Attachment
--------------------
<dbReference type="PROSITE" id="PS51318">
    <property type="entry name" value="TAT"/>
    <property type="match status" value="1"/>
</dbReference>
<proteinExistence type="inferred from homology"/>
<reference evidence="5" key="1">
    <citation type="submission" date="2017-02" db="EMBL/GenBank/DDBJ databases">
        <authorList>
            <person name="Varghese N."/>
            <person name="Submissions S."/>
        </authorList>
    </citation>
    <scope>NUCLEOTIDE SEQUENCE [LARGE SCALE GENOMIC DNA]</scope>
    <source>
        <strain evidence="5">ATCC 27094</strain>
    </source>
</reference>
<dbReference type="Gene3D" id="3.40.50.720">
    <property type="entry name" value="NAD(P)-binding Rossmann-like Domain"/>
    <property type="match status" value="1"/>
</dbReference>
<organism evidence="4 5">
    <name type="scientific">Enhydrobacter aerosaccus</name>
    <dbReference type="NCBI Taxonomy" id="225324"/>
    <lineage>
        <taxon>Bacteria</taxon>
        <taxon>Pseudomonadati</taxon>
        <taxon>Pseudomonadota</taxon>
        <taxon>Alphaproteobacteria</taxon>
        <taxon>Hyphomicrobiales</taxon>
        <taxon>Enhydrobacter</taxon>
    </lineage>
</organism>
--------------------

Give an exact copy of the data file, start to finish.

<dbReference type="PROSITE" id="PS51318">
    <property type="entry name" value="TAT"/>
    <property type="match status" value="1"/>
</dbReference>
<proteinExistence type="inferred from homology"/>
<reference evidence="5" key="1">
    <citation type="submission" date="2017-02" db="EMBL/GenBank/DDBJ databases">
        <authorList>
            <person name="Varghese N."/>
            <person name="Submissions S."/>
        </authorList>
    </citation>
    <scope>NUCLEOTIDE SEQUENCE [LARGE SCALE GENOMIC DNA]</scope>
    <source>
        <strain evidence="5">ATCC 27094</strain>
    </source>
</reference>
<dbReference type="Gene3D" id="3.40.50.720">
    <property type="entry name" value="NAD(P)-binding Rossmann-like Domain"/>
    <property type="match status" value="1"/>
</dbReference>
<organism evidence="4 5">
    <name type="scientific">Enhydrobacter aerosaccus</name>
    <dbReference type="NCBI Taxonomy" id="225324"/>
    <lineage>
        <taxon>Bacteria</taxon>
        <taxon>Pseudomonadati</taxon>
        <taxon>Pseudomonadota</taxon>
        <taxon>Alphaproteobacteria</taxon>
        <taxon>Hyphomicrobiales</taxon>
        <taxon>Enhydrobacter</taxon>
    </lineage>
</organism>